Even though our banks escaped WANNACRY, We are still vulnerable to cyber attack

With India’s digital footprint on the rise, we are equally vulnerable to virus attacks and cyber crime as the rest of the world. Imagine a scenario wherein all Delhi metro Services were halted or the Aadhar information of millions of users was put to malafide use. All this, because of a ransomware virus. This is a reality with the rest of the globe now which is grappling with changes and havoc wreaked by the malware and ransomware virus wannacry. Luckily, India has remained largely unaffected and the best part is that it’s banking banking institutions have been sailing smooth. Experts attribute this development to a host of factors including the fact that we have been using systems that are less sophisticated and that turned out to be a plus for India.

Typically, this virus slows down systems or stops their functioning. It has already managed to impact at least 100 countries across the world. The malware comes from external systems which interact in some way or the other with banking systems. Media reports point out that the “WannaCry hackers have demanded payments of $200 to $600 (roughly Rs. 13,000 to Rs. 38,000) in bitcoins from organisations as well as individual users whose computers had been infected, or else the data would be wiped.”

Since the threat broke out, financial institutions have been keeping their IT teams on alert. They are monitoring all activities on the system and are quick to detect any glitches. The ATMs across the country too have been largely unaffected. This is principally due to the fact that they do not keep any back-up data. Also their geographic location has also worked to everyone’s advantage. According to media reports, Indian ATMs, which still majorly use the outdated Windows XP operating system, were feared to be the most vulnerable to hacking.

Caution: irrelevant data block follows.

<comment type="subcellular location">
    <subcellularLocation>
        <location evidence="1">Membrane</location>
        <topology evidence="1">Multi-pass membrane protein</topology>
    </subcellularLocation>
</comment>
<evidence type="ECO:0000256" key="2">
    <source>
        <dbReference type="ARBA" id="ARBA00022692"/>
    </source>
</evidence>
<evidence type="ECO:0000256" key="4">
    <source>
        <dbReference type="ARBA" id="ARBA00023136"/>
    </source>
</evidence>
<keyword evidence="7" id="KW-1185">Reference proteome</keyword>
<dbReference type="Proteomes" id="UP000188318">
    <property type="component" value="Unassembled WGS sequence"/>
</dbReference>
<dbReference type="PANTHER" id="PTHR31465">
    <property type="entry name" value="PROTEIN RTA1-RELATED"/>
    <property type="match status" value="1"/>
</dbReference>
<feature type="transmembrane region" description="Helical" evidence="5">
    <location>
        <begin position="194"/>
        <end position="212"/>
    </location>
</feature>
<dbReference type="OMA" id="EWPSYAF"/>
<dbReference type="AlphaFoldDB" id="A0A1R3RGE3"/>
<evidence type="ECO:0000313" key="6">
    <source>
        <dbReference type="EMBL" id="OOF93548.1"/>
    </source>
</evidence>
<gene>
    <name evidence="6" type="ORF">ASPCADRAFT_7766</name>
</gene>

Malwares are large sized files which need data encryption to spread havoc. This means that they need high speed network. Fortunately, Indian banking systems currently work at low speeds which may have thwarted the malware at the start, itself.

The above facts spell good news. But this case also has some aspects for us to learn and the biggest lesson is that your system too can be vulnerable to attack.  If you think your system has been attacked let the cyber crime cops know of this and then immediately go off the internet, to prevent any more damage.


  • Loosen your purse strings and install a top quality firewall and anti-virus program on your system.
  • Maintain a regular backup of your data. It’s always a wiser choice to ensure that you have multiple backups instead of a single one.
  • Do not open an unsupported version of Widows.
  • If an unknown link or file surfaces on your system, do not open it.
  • Keeping making regular updates on your system.
  • Steer clear of pirated or undated version of operating systems.

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